where: aggregated reservation for vm system traffic = configured bandwidth reservation for the virtual machine system traffic on each pNIC * number of pNICs connected to the distributed switch quotas of the other pools = the sum of the reservation quotas of the other network resource pools
By using several configuration parameters Network I/O Control allocates bandwidth to traffic from basic vSphere system features.
Shares – Shares, from 1 to 100, reflect the relative priority of a system traffic type against the other system traffic types that are active on the same physical adapter. The amount of bandwidth available to a system traffic type is determined by its relative shares and by the amount of data that the other system features are transmitting. For example, you assign 100 shares to vSphere FT traffic and iSCSI traffic while each of the other network resource pools has 50 shares. A physical adapter is configured to send traffic for vSphere Fault Tolerance, iSCSI and management. At a certain moment, vSphere Fault Tolerance and iSCSI are the active traffic types on the physical adapter and they use up its capacity. Each traffic receives 50% of the available bandwidth. At another moment, all three traffic types saturate the adapter. In this case, vSphere FT traffic and iSCSI traffic obtain 40% of the adapter capacity, and vMotion 20%.
Reservation – The minimum bandwidth, in Mbps, that must be guaranteed on a single physical adapter. The total bandwidth reserved among all system traffic types cannot exceed 75 percent of the bandwidth that the physical network adapter with the lowest capacity can provide. Reserved bandwidth that is unused becomes available to other types of system traffic.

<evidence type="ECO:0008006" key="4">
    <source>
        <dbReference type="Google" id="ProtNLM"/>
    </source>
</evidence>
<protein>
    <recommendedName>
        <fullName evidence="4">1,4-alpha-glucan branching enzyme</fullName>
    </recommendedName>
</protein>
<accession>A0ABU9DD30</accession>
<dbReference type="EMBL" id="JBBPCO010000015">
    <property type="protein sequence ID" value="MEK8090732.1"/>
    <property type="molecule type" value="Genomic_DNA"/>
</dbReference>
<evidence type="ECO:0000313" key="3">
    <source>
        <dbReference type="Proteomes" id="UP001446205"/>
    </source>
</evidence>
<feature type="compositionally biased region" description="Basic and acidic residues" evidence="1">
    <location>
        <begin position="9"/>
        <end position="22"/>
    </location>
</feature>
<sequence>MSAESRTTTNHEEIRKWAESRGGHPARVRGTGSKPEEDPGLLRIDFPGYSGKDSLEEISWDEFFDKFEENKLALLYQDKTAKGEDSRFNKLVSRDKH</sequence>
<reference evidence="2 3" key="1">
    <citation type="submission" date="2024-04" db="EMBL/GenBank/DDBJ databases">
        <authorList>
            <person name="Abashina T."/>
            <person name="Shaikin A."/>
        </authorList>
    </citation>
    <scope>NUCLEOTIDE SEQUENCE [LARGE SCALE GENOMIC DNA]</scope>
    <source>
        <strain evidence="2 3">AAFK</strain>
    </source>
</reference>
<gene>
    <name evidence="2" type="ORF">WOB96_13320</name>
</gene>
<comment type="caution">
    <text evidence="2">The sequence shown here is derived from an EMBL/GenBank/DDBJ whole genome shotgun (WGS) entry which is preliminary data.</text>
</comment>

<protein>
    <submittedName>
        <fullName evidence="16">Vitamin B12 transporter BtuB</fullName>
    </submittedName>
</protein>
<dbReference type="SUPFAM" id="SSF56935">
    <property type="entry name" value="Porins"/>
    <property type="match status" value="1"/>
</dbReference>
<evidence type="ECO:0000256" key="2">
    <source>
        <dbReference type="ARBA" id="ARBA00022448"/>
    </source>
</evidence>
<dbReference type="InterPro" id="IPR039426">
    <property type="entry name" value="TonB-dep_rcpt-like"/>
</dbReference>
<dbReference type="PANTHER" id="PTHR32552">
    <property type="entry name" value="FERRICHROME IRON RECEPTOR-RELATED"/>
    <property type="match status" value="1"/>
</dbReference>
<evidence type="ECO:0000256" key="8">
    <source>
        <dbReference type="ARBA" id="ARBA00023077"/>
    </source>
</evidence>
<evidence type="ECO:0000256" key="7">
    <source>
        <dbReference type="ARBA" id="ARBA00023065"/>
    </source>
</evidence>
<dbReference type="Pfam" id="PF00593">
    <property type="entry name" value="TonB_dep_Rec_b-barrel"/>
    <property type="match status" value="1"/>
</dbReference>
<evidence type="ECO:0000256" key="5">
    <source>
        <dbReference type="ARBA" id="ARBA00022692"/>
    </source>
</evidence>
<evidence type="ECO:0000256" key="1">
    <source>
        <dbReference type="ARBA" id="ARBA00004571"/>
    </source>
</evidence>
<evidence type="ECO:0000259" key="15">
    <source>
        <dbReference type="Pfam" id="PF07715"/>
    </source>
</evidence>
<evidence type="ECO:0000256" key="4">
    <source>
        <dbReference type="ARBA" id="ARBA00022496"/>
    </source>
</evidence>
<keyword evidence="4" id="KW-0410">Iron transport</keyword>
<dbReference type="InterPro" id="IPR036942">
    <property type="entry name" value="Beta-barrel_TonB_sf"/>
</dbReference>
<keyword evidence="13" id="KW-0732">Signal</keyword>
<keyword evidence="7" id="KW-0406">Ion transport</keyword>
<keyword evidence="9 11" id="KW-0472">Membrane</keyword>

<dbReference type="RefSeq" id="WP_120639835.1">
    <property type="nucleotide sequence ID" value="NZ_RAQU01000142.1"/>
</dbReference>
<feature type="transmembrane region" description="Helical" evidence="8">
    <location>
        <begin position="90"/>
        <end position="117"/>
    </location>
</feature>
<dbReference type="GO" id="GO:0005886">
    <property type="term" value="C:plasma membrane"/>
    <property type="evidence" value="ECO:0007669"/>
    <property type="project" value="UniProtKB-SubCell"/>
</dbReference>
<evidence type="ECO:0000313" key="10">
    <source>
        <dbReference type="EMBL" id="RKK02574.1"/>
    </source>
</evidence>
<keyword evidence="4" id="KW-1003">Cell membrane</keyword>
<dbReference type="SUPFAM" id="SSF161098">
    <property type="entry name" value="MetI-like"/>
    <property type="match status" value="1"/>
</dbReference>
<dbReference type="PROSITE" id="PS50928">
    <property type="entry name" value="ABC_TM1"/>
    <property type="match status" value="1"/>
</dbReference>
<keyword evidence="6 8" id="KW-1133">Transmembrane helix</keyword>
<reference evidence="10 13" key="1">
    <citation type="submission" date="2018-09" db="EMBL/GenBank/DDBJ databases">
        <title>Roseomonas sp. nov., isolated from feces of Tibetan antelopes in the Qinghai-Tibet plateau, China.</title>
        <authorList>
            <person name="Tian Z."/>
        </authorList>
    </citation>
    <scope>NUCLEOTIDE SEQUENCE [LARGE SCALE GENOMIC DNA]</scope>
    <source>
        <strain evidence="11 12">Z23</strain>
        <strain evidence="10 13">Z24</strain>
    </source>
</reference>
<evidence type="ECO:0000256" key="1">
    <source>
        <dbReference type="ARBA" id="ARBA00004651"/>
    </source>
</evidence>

However, Network I/O Control does not redistribute the capacity that system traffic does not use to virtual machine placement. For example, you configure a reservation of 2 Gbps for iSCSI. It is possible that the distributed switch never imposes this reservation on a physical adapter because iSCSI uses a single path.
The unused bandwidth is not allocated to virtual machine system traffic so that Network I/O Control can safely meet a potential need for bandwidth for system traffic for example, in the case of a new iSCSI path where you must provide bandwidth to a new VMkernel adapter
Limit – The maximum bandwidth, in Mbps or Gbps, that a system traffic type can consume on a single physical adapter.
Example Bandwidth Reservation for System Traffic.
The capacity of the physical adapters determines the bandwidth that you guarantee. According to this capacity, you can guarantee a minimum bandwidth to a system feature for its optimal operation. For example, on a distributed switch that is connected to ESXi hosts with 10 GbE network adapters, you might configure reservation to guarantee 1 Gbps for management through vCenter Server, 1 Gbps for iSCSI storage, 1 Gbps for vSphere Fault Tolerance, 1 Gbps for vSphere vMotion trafficǰ and 0.5 Gbps for virtual machine trafficǯ Network I/O Control allocates the requested bandwidth on each physical network adapter. You can reserve no more than 75 percent of the bandwidth of a physical network adapter, that is, no more than 7.5 Gbps.
You might leave more capacity unreserved to let the host allocate bandwidth dynamically according to shares, limits, and use, and to reserve only bandwidth that is enough for the operation of a system feature.
Differentiate Network I/O Control capabilities
Enable/Disable Network I/O Control
vSphere Web Client > Networking > vDS right click > Edit Settings> NIOC (disable/enable drop-down)
Monitor Network I/O Control
Tip: Check our How-to, tutorials, videos on a dedicated vSphere 6.5 Page.
Concerning the system traffic it’s possible to have a look at those metrics and details:
- Network I/O Control Status (state is Enabled/Disabled)
- NIOC Version
- Physical network adapters details
- Available bandwidth capacity
- Total bandwidth capacity
- Maximum reservation allowed
- Configured reservation
- Minimum link speed
In order to monitor the NIOC setting, manage resource allocation under system traffic.